ESD budget grows with expansion

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By MIKE EDDLEMAN

Williamson County ESD #4 has brought its second station online, which means additional debt, additional staffing, and additional operations costs for the new fiscal year.

But because of continued growth in property and sales tax revenues, the ESD Board chose to keep the tax rate the same as the past three years, according to Fire Chief Anthony Lincoln, voting 3-1 to maintain the property tax rate at $0.09825 per $100 valuation.

Board Vice President James Baker made a motion to increase the tax rate to the maximum allowed of $0.10 per $100 valuation, but the motion died for a lack of a second.

“Each of the last two years, we forfeited $300,000 each year that we could have collected if we had gone with the 10-cent rate,” Baker said. “There’s a lot of things we could have done with $600,000. I think we would much better serve the ESD if we collected the 10 cents, and wouldn’t it be nice if we used that $600,000 for debt reduction or so many other places that could be used?”

Following Baker’s motion, the motion was made by Commissioner Keith Bright to maintain the current rate.

The difference in annual property taxes between the two rates on a home valued at $200,000 is $3.50.

“The tax rate is the same it’s been for three years now,” Lincoln said. “Commissioner Baker wanted to raise it to the dime, but couldn’t get the second to do that.”

On the staffing side of the budget, the ESD will raise salaries by $1,000, to bring the starting salary up to $46,000.

“We’ve worked real hard to bring us up to where we are today,” Lincoln said. “As we move up, everyone else moves up. We’re at $45,000 starting pay now, we’re not 100 percent of these others, but we’re within reaching distance. I’m afraid if we don’t do something to stay up with what’s going on around us we’ll fall behind pretty quick.”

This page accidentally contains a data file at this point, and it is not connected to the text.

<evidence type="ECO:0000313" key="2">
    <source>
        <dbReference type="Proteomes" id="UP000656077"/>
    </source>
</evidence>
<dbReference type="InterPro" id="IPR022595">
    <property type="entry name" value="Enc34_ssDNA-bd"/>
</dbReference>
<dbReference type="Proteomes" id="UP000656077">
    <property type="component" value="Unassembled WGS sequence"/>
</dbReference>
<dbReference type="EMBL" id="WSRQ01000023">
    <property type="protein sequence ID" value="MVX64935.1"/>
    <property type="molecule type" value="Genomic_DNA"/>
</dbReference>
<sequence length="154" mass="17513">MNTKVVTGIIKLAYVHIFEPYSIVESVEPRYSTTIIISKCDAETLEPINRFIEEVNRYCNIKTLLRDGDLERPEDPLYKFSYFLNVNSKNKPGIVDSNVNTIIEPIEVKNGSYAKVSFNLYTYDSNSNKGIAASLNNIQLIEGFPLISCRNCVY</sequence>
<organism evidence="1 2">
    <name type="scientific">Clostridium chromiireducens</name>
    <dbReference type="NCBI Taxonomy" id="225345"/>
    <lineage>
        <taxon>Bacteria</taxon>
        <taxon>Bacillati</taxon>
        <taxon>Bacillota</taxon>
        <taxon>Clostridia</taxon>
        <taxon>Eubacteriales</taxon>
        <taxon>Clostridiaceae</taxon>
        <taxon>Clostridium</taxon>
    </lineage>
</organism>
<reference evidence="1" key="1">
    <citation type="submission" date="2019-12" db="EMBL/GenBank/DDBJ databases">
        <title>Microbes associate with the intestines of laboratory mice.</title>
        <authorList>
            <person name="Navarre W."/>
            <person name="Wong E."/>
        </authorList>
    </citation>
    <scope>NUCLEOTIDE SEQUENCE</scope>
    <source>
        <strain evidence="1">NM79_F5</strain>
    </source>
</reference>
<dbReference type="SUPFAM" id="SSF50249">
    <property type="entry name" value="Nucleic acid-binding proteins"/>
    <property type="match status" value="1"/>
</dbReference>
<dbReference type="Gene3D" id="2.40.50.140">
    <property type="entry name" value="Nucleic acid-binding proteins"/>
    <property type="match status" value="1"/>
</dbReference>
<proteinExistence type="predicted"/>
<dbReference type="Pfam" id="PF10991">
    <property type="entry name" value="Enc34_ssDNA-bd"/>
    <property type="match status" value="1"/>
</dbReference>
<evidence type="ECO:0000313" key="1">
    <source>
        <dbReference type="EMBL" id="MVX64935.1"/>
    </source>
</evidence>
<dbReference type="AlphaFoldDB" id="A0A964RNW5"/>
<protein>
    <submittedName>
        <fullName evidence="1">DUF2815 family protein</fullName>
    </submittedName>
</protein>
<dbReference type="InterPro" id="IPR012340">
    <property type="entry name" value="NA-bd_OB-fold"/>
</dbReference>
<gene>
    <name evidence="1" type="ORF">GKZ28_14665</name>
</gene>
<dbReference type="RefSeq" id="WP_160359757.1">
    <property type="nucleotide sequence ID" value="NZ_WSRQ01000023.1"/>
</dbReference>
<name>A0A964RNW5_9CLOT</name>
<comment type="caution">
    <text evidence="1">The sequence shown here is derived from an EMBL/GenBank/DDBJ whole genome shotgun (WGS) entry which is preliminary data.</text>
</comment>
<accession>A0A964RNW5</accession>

In addition to raises, the ESD plans to address its overtime dilemma, created by constant staffing, by adding three new positions for the upcoming budget.

Nine were added last year, six of which are being covered primarily by a SAFER Grant awarded last year.

The total annual cost for the six new firefighters, including benefits, is $356,226. The grant will pay $267,170 of that in year one and two, leaving the ESD to cover $89,056 in those years. In the third year, the grant pays only $124,680 and the ESD covers $231,546.

The addition of three more this year will be covered financially through a reduction in overtime because the regular staffing will be increased.

“In order for someone to be off, and we have 11 people on per day, we have to pay somebody to come back in and work,” Lincoln said. “Our overtime budget now, based on the people we have and the benefit time they have, is at about $541,000.”

With the overtime budget growing each year, Lincoln said the time was finally right to add staff rather than increase overtime further.

“We’ve been watching it for three years, it just wasn’t right,” he said. “I do an analysis every year of benefits, time people have, how much they cost me with all the special projects, then we make that decision.”